Pentagon Plans to Spend $37 Billion on Drones
Tuesday, January 17, 2012
Budgetary plans by the Department of Defense demonstrate that the U.S. military plans to spend heavily this decade on unmanned aircraft.
Between now and 2020, the Pentagon intends to spend nearly $36.9 billion on a variety of drones. Two of the most costly programs are the MQ-9 Reaper and the Global Hawk.
As of February of last year, the military had received 65 Reapers from General Atomics Aeronautical Systems. In time, the Defense Department plans to buy nearly 400 of the remote-controlled aircraft that can reach an altitude of 50,000 feet and spend 32 hours in the air. The Reaper also can unleash considerable firepower, capable of carrying 16 Hellfire missiles—as many as the Army’s Apache helicopter. The average unit cost for a Reaper system is $26.8 million.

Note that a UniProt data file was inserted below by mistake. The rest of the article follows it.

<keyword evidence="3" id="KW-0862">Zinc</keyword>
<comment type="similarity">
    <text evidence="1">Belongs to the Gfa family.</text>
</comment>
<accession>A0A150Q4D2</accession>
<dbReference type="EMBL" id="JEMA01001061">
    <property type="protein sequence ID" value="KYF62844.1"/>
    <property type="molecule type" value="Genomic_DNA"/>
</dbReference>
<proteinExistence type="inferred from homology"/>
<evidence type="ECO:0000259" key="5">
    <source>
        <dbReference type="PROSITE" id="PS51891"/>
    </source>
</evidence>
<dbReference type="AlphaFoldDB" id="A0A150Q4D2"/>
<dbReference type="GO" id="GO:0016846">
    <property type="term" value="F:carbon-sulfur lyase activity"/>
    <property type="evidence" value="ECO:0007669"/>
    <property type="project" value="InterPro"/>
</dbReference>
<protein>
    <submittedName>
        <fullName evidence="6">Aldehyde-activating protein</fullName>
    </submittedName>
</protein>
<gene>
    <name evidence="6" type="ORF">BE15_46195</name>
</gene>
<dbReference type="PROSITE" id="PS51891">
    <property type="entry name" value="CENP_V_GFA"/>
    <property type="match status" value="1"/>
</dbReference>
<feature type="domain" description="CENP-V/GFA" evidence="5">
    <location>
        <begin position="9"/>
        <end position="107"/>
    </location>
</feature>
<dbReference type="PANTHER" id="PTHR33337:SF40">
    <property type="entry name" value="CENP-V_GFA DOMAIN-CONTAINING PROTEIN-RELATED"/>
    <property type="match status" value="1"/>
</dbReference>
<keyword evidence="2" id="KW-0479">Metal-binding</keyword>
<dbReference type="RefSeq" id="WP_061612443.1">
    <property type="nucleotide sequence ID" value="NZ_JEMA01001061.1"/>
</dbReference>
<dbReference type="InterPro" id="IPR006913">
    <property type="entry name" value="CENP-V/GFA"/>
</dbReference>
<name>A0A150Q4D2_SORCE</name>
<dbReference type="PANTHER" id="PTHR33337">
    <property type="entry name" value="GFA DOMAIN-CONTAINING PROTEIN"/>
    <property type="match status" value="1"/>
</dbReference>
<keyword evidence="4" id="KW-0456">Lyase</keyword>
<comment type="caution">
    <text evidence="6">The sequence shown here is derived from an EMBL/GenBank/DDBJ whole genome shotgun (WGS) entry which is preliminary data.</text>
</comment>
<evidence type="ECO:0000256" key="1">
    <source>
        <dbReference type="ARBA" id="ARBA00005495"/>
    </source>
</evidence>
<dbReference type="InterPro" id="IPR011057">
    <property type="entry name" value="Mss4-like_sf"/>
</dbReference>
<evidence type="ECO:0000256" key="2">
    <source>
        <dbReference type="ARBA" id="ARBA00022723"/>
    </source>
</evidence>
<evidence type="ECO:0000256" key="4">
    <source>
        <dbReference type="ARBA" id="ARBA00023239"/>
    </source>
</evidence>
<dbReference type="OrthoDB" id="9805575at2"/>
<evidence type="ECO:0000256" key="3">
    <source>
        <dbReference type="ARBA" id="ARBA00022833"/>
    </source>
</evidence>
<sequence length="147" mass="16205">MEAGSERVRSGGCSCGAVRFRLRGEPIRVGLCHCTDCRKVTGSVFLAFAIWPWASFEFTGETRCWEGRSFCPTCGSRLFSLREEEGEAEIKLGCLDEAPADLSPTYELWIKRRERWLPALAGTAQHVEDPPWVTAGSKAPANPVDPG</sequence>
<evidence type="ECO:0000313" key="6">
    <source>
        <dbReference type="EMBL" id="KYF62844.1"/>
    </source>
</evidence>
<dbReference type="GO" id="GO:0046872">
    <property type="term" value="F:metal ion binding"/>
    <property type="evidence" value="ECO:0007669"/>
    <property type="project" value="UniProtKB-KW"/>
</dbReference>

The military intends to purchase more than 80 Global Hawks from Northrop Grumman, at a per drone cost of $141 million. Nearly the size of a corporate private jet, the Global Hawk can fly higher than the Reaper (up to 65,000 feet) and stay aloft for as long as 35 hours. Plagued by serious cost overruns, the Global Hawk is supposed to provide “a long-dwell presence over the battlespace, giving military commanders a persistent source of high quality imagery.”
U.S. Unmanned Aerial Systems (by Jeremiah Gertler, Congressional Research Service) (pdf)
The Crash and Burn Future of Robot Warfare (by Nick Turse, TomDispatch.com)
Drones are a Growth Industry (by Noel Brinkerhoff, AllGov)
Foreign Governments Line Up to Buy U.S. Drones (by Noel Brinkerhoff, AllGov)
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